Bloomberg’s feature on the company’s culture also included details on the development of Apple’s first wearable device from Tim Cook and Jeff Williams.
Ive said the iWatch was “probably one of the most difficult projects I have ever worked on”.
The minimalist design legend oversaw the look and feel of the original iPod (2001), iPhone (2007) and iPad (2010), building a name for himself in the last 15 years.
Making the iWatch so it looked more like “the past than the future” was one of the biggest design challenges according to the feature.
Apple invited several historians to Cupertino including expert in antique timepieces Dominique Fléchon.
“The evolution of the technologies will render very quickly the Apple Watch obsolete,” Fléchon said.
The complexity of engineering and the need for “new physical interactions between the watch and body” were also hurdles in production, the interview reveals.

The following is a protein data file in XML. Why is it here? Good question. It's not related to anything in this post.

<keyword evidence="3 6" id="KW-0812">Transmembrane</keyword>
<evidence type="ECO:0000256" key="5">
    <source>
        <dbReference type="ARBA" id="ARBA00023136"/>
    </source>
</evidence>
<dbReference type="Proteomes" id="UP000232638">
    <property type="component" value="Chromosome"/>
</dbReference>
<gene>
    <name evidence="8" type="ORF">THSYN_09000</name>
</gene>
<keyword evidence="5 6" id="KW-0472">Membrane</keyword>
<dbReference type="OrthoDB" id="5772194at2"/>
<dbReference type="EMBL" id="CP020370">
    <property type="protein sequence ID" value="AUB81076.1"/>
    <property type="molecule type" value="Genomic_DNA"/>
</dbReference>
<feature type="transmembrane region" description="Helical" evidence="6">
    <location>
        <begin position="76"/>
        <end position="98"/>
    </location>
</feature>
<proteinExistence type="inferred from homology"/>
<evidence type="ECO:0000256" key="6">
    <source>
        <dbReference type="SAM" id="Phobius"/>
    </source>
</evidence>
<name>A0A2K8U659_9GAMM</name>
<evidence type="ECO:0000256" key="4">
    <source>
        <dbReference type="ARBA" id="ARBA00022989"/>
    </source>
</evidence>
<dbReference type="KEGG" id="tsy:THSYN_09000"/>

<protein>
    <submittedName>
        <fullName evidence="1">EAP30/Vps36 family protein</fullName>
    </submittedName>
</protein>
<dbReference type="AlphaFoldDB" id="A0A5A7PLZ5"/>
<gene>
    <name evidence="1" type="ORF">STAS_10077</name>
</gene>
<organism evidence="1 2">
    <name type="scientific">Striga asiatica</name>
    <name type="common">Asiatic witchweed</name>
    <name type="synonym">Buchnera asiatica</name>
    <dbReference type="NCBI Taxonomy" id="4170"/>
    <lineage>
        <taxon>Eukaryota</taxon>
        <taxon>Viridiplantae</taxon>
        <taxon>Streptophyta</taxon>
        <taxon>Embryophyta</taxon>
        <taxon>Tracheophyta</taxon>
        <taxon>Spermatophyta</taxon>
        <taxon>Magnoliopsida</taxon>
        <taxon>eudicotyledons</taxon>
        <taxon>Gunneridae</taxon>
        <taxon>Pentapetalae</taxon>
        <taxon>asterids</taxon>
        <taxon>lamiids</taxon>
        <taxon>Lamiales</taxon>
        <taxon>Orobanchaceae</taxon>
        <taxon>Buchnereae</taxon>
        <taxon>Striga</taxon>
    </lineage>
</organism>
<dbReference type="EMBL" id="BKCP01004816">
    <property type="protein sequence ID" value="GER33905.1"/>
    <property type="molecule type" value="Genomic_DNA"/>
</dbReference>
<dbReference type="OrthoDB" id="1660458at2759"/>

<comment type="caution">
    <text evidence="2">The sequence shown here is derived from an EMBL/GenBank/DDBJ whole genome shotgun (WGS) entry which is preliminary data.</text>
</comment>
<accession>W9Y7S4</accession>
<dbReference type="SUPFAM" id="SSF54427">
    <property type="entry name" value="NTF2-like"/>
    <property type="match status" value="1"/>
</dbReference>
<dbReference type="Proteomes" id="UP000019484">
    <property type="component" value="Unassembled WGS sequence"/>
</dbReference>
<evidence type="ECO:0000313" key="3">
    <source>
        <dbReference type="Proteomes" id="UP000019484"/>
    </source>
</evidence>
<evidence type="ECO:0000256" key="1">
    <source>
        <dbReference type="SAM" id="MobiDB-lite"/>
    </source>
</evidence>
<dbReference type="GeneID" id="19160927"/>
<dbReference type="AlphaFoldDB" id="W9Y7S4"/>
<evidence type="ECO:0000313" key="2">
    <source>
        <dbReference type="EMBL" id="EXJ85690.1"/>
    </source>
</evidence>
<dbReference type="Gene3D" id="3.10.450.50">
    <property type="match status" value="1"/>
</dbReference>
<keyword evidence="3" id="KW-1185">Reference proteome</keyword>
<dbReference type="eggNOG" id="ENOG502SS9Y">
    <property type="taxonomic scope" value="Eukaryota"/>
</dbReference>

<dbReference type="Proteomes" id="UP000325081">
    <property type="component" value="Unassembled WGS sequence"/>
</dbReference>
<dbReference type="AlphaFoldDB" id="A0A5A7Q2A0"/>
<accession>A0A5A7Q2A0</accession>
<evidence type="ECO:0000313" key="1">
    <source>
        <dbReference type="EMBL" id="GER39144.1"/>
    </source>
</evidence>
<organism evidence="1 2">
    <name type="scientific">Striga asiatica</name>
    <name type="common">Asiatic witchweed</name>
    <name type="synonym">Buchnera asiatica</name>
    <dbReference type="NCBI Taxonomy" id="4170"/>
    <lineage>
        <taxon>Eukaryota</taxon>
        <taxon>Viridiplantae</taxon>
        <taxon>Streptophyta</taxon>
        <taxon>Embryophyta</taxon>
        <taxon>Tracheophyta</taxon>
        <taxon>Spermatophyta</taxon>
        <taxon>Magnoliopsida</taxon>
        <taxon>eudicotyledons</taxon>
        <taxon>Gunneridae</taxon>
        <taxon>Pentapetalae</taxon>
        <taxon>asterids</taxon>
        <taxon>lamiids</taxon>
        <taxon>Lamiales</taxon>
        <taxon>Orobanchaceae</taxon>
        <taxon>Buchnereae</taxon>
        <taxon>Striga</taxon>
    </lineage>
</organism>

Apple’s senior vice president for operations Jeff Williams said the watch team included hundreds of engineers, designers and marketers.
“We want to make the best product in the world,” Williams said.
“We could have done the watch much earlier, honestly, but not at the fit and finish and quality and integration of these products,” he says. “And so we are willing to wait.”
Chief Executive officer of Apple Tim Cook said the production of the iWatch would have been impossible without the development of iOS 8 and Mac OS X Yosemite operating systems.
“The things we should be doing at Apple are things that others can’t,” Cook said.
The Apple Watch is the company’s first attempt at launching an entirely new category of products under Cook.
Bloomberg says the iWatch has “garnered an encouraging early response” but will face “the only test that matters” when it hits stores in 2015.
The iWatch features a “digital crown”, a variation on the traditional knob that’s used to set time on a wristwatch.
Apple Watch users can return to the home screen, zoom in and out, and scroll through apps using the crown.
The design includes three collections of devices made of different materials and seven interchangeable watchbands.
Prices are expected to start at US$349 per unit.